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Lévy Gorvy announces representation of artist and composer Terry Adkins
Terry Adkins, Native Son (Circus), 2006–2015. Cymbals, armature, and additional technical components, 20 x 96 inches. Courtesy of the Estate of Terry Adkins and Salon 94, New York © The Estate of Terry Adkins.


NEW YORK, NY.- Dominique Lévy and Brett Gorvy of Lévy Gorvy announced the gallery’s representation of interdisciplinary artist Terry Adkins (1953–2014). Adkins, who died unexpectedly in February 2014 at the age of 59, masterfully intertwined the immaterial qualities of music with the physicality of sculpture in a body of work defined by hybridity, mythology, and the tension between metaphor and metonym. He dedicated his energy to the spiritual renewal and reinvigoration of narratives often overlooked, including those of performer Bessie Smith and writer Zora Neale Hurston. His performances, installations, videos, and photographs often related to the site-specificity of each subject’s respective contribution to history; through extensive research, Adkins explored the character and psychology of each figure.

Working in close collaboration with Merele Williams Adkins, the artist’s widow, Lévy Gorvy is committed to furthering discourse on Adkins’ achievements through curated exhibitions, publications, and commissioned scholarship. The first of these projects will debut in January 2018 when Lévy Gorvy presents Terry Adkins: The Smooth, The Cut and The Assembled at its New York location. The exhibition is curated by artist Charles Gaines, who was a collaborator and longtime friend of Adkins.

“We are thrilled to represent Terry Adkins and to have the honor of engaging with his exceptional, generous work” said Dominique Lévy. “From Dante to W.E.B. Du Bois, from music to sculpture, Adkins was able to create remarkable connections that expand our imaginations and our understanding of the real world. His art challenges our assumptions about what is fleeting, what is permanent, what matters, and what defines us.”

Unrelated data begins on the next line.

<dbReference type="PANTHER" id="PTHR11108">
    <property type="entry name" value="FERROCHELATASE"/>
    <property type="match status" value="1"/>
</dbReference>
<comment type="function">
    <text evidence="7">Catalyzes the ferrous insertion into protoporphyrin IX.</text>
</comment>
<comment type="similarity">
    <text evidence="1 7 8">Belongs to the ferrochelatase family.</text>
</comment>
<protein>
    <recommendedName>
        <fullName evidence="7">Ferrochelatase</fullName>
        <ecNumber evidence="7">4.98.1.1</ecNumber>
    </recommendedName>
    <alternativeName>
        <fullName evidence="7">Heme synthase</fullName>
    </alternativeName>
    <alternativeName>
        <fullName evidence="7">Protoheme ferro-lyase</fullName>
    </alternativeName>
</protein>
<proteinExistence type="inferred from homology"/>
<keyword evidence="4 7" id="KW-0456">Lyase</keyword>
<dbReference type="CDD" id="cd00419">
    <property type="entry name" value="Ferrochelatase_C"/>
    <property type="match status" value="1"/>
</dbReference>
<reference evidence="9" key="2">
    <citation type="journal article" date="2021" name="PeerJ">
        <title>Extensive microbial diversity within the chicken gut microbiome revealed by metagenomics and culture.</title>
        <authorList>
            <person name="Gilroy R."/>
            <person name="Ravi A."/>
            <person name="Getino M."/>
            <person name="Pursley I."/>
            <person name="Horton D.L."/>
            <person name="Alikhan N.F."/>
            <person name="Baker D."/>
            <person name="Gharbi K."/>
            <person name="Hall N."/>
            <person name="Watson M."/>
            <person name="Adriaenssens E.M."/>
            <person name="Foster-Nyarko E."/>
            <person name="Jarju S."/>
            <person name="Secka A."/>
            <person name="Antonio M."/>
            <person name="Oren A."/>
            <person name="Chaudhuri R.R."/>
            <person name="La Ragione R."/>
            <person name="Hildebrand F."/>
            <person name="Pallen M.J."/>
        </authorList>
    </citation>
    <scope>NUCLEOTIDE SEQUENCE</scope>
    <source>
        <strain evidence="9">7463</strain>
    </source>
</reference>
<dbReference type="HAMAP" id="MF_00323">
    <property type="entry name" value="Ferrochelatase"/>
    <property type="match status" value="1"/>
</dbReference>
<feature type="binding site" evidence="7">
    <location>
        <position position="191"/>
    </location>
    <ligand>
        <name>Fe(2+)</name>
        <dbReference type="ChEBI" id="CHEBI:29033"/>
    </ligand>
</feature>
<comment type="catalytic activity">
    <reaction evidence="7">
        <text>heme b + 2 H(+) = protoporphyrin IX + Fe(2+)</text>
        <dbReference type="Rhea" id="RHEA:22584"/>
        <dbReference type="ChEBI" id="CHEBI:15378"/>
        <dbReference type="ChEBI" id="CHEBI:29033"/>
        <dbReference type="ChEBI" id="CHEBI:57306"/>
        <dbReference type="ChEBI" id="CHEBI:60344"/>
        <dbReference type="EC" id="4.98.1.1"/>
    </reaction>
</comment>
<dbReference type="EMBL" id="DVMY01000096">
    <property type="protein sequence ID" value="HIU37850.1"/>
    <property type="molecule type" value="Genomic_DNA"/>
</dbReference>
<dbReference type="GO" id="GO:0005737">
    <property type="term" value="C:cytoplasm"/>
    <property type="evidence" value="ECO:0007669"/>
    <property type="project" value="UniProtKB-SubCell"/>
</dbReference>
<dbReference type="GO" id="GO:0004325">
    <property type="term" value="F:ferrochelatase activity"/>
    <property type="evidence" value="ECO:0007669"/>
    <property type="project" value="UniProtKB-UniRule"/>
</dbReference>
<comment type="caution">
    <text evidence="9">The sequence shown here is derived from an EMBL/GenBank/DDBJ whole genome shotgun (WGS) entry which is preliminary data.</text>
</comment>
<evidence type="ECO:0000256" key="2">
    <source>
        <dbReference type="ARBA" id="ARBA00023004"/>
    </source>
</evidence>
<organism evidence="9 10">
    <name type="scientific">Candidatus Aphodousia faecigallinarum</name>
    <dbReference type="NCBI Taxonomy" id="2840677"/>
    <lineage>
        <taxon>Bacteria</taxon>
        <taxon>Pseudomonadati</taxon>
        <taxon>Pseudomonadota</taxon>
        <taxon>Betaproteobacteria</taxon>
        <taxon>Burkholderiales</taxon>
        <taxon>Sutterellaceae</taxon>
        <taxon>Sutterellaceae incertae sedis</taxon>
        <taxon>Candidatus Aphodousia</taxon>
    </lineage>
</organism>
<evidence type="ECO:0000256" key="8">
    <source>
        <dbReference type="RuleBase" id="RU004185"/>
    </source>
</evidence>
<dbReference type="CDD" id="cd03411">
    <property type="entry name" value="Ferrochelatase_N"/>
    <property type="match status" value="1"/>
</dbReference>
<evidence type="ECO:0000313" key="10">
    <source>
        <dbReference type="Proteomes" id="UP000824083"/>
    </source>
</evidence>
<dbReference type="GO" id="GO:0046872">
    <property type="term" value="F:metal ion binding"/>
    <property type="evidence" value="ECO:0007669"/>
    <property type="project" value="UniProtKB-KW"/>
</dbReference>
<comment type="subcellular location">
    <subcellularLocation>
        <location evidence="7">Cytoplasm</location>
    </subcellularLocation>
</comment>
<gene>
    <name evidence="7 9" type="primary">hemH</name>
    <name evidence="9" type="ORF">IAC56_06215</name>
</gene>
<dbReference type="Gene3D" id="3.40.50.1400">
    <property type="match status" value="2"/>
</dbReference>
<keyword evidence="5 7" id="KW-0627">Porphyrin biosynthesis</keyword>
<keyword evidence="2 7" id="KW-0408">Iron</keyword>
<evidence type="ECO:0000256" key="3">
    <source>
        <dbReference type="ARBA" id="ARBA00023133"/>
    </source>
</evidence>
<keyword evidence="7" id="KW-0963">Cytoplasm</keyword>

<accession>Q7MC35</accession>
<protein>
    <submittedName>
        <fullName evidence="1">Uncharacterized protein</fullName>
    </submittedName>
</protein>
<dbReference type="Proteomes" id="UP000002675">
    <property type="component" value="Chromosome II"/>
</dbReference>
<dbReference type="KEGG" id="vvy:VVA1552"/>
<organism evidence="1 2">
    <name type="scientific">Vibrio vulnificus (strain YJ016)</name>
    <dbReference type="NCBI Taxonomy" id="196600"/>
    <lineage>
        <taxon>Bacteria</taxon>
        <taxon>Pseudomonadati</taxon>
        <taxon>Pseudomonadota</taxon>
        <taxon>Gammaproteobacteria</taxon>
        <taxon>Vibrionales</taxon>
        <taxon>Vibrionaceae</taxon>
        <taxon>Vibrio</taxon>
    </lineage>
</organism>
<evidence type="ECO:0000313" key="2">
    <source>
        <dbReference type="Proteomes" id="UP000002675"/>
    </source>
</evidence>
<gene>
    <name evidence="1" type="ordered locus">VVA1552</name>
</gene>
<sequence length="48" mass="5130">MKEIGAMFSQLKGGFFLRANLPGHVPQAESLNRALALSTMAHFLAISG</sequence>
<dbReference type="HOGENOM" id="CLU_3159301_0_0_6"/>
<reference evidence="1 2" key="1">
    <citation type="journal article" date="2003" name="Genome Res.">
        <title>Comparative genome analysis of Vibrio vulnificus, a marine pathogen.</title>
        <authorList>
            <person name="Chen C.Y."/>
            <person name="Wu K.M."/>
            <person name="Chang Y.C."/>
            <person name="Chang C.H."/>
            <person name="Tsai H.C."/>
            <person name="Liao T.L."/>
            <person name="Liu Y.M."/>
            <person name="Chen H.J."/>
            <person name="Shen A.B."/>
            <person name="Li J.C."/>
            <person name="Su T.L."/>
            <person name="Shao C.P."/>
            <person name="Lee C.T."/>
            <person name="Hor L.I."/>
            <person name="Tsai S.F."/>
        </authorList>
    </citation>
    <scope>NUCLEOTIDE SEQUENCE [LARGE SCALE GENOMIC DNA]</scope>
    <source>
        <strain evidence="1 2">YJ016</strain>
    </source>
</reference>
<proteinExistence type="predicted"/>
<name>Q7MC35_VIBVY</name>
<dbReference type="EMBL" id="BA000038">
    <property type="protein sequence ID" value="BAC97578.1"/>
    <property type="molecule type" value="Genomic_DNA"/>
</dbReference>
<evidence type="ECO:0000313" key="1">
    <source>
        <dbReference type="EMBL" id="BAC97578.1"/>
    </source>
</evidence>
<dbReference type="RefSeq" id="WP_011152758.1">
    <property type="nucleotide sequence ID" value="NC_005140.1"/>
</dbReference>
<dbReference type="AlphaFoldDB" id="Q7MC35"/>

Terry Adkins (1953–2014) was born in Washington, DC. Inspired by his musical household and Jimi Hendrix, he took up guitar, eventually working his way through the flute, pocket trumpets, the bass violin, and the violin. He mused a professional music career, performing in his youth and early adulthood with Sun Ra and various jazz ensembles, but was seduced by the visual arts early on. His affinity for drawing was nourished at Fisk University in Nashville, where he studied under artists Martin Puryear, Carlton Moss, Earl Hooks, Stephanie Pogue, and regularly encountered Aaron Douglas, a commanding presence during the Harlem Renaissance. Although formalists including Constantin Brancusi and Yves Klein influenced his thought process, his musical tastes bent toward the “free music” emerging from the sixties and the experimental compositions of Ornette Coleman, John Coltrane, the Art Ensemble of Chicago, Cecil Taylor, and Archie Shepp, to name a few. Adkins completed his B.S. in printmaking in 1975, and continued on to Illinois State University for an M.S. in printmaking, then an M.F.A from the University of Kentucky in sculpture.